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Microsoft to ease Vista upgrades with one-DVD plan

Microsoft to ease Vista upgrades with one-DVD plan

Microsoft will include all consumer versions of Vista on one DVD, aiming to make it easier for customers to upgrade.

In an effort to simplify the distribution of Windows Vista and make it easier for customers to upgrade, Microsoft will include the various retail versions of the OS on one DVD instead of having separate DVDs for each Vista edition.

In the past, Microsoft distributed each version of the Windows client OS on its own disk. However, in a move it is calling "Windows Anytime Upgrade" -- which cuts costs for Microsoft as well as making it easier for customers to upgrade -- the version of Windows Vista that a customer buys will be activated by his or her product key and will be on a disk with the other editions of the OS.

For example, if a customer buys Windows Vista Home Premium from a retail store, he or she will get a DVD that also includes Windows Vista Ultimate, but the product key for the purchase will only activate Home Premium and its features and functionality, said Mike Burk, a Microsoft spokesman.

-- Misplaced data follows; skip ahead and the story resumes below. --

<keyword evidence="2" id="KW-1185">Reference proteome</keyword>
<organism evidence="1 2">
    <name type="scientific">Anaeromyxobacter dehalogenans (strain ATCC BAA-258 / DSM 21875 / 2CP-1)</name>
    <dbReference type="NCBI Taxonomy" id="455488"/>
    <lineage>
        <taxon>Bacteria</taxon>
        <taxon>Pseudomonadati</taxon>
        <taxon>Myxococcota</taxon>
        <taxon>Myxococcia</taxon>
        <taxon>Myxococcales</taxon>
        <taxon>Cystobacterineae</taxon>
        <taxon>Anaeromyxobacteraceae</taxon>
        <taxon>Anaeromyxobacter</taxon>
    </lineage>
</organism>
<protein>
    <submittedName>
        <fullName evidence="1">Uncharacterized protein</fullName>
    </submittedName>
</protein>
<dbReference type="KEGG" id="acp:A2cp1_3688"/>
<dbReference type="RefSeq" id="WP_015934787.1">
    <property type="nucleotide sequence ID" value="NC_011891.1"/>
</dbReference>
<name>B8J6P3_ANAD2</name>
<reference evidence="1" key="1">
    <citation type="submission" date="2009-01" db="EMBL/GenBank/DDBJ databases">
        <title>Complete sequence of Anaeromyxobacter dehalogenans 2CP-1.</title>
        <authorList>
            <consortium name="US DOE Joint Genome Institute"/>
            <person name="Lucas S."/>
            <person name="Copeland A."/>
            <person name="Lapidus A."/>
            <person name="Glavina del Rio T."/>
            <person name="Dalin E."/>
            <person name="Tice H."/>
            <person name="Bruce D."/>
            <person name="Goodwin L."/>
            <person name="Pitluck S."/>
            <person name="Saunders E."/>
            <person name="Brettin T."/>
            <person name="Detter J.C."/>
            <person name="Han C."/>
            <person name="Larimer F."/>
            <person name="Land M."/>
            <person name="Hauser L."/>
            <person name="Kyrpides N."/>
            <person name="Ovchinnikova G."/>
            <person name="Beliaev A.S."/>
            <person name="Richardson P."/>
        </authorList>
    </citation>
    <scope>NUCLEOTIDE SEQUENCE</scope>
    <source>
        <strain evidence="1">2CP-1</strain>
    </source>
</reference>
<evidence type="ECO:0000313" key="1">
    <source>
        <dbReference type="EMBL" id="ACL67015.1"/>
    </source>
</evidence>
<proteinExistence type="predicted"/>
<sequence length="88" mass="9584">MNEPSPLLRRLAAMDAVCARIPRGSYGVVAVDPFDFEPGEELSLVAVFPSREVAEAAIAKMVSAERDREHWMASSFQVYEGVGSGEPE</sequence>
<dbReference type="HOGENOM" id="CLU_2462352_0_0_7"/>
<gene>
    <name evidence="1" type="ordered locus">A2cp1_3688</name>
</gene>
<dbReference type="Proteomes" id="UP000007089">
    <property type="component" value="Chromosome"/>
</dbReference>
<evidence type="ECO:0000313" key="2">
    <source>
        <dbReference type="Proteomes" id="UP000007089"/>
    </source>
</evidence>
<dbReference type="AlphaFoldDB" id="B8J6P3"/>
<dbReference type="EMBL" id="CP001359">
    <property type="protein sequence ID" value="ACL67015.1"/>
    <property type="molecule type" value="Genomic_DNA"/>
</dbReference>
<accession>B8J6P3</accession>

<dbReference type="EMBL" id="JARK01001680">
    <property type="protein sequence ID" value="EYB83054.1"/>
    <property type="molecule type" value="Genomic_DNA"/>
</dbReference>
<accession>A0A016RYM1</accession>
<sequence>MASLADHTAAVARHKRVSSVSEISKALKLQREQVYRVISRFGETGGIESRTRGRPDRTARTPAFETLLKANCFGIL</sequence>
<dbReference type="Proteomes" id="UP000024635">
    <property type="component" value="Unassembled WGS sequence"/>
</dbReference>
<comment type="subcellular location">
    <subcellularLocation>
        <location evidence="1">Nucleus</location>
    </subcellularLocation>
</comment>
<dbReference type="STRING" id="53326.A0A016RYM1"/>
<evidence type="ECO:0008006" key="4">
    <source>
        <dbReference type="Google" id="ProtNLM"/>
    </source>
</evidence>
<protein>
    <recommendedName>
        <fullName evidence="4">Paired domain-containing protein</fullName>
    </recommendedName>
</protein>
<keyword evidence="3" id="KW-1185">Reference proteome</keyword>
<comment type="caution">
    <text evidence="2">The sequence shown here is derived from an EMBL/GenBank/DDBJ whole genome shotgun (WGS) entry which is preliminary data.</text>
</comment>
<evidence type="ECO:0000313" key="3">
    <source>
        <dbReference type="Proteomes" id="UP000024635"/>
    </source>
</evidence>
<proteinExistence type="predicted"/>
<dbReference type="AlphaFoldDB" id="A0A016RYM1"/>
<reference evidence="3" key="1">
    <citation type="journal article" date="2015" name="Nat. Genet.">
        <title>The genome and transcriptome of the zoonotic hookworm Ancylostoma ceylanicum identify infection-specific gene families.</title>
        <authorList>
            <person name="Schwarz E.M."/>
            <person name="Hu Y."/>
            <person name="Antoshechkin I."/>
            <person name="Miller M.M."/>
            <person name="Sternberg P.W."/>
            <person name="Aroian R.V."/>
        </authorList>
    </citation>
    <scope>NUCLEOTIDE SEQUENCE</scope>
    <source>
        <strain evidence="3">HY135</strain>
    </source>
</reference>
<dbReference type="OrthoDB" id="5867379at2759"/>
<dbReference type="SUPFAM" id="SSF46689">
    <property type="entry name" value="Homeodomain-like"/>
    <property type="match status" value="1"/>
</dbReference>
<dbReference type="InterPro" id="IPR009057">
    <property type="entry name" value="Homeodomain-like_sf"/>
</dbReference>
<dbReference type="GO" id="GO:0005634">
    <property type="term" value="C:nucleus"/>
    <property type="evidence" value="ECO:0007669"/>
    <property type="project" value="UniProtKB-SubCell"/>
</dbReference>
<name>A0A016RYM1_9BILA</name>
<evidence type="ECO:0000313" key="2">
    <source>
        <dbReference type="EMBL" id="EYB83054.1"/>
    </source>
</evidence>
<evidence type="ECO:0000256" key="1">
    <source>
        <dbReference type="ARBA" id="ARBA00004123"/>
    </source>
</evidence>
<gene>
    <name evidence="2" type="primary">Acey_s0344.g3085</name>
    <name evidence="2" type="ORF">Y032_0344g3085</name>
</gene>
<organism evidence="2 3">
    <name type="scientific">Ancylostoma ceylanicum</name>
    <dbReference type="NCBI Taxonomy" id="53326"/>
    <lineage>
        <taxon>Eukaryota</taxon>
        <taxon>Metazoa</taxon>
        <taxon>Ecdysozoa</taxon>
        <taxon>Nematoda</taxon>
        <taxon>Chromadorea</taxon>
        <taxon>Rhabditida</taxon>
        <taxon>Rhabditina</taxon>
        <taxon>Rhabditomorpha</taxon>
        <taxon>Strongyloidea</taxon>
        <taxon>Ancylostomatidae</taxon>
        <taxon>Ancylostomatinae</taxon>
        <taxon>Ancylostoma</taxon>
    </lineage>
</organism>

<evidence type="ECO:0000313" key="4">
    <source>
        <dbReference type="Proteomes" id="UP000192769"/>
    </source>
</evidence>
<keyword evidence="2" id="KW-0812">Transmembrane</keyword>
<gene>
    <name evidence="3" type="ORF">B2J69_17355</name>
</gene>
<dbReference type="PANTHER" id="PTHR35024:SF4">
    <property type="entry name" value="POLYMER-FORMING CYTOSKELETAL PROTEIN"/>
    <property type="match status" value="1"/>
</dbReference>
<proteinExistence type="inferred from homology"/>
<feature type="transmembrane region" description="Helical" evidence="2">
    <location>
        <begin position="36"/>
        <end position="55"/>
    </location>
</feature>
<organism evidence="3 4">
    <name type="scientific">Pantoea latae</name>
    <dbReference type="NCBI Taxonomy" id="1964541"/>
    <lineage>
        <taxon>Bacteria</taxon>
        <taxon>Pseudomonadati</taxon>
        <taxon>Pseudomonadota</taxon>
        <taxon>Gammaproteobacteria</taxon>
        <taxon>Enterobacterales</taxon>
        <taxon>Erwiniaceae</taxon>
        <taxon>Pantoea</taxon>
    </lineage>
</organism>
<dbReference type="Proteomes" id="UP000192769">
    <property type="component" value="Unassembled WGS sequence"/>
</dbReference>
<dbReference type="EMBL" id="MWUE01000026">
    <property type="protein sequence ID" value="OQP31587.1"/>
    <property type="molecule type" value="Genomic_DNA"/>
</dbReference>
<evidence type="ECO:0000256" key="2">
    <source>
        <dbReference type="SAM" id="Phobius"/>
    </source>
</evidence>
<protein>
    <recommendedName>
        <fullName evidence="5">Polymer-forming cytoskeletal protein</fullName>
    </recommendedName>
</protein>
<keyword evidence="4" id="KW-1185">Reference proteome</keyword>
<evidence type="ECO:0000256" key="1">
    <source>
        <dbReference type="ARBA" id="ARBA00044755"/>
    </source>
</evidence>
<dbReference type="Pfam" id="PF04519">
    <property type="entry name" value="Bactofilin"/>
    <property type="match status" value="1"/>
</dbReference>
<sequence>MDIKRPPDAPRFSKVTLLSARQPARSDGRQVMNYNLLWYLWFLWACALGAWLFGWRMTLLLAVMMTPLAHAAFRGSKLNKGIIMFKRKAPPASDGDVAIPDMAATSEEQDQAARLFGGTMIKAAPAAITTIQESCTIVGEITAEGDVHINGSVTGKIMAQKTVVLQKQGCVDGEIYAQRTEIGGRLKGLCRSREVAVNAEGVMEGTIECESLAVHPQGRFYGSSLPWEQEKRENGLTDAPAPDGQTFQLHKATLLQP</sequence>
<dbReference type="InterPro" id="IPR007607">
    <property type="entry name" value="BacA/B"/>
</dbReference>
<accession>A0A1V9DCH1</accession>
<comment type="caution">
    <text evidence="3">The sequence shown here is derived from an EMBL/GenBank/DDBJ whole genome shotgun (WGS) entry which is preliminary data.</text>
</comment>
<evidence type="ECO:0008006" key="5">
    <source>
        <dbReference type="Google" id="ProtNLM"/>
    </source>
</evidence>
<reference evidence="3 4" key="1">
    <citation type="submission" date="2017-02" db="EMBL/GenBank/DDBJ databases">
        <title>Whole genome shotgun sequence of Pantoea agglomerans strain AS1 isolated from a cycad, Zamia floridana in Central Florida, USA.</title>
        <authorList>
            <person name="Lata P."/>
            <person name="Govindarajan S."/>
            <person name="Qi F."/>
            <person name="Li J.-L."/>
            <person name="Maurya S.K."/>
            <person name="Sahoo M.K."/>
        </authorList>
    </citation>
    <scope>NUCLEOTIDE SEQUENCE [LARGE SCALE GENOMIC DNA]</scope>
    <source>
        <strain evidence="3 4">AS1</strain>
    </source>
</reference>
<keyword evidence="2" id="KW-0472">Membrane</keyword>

"With Windows Anytime Upgrade, the idea is to provide customers with the most convenient user experience possible by enabling them to more easily and directly upgrade to a higher edition of Windows Vista from within their current edition," he said.

Consumers will have their choice of several versions of Windows Vista when it becomes available, which is scheduled for January 2007: Windows Vista Ultimate, which will cost US$399; Windows Vista Business, which will cost US$299; Windows Vista Home Premium, which will cost US$239; and Windows Vista Home Basic, which will cost US$199.

Microsoft has said it plans to urge customers to purchase premium versions of Vista in favor of Windows Vista Home Basic, the entry-level version for U.S. consumers.


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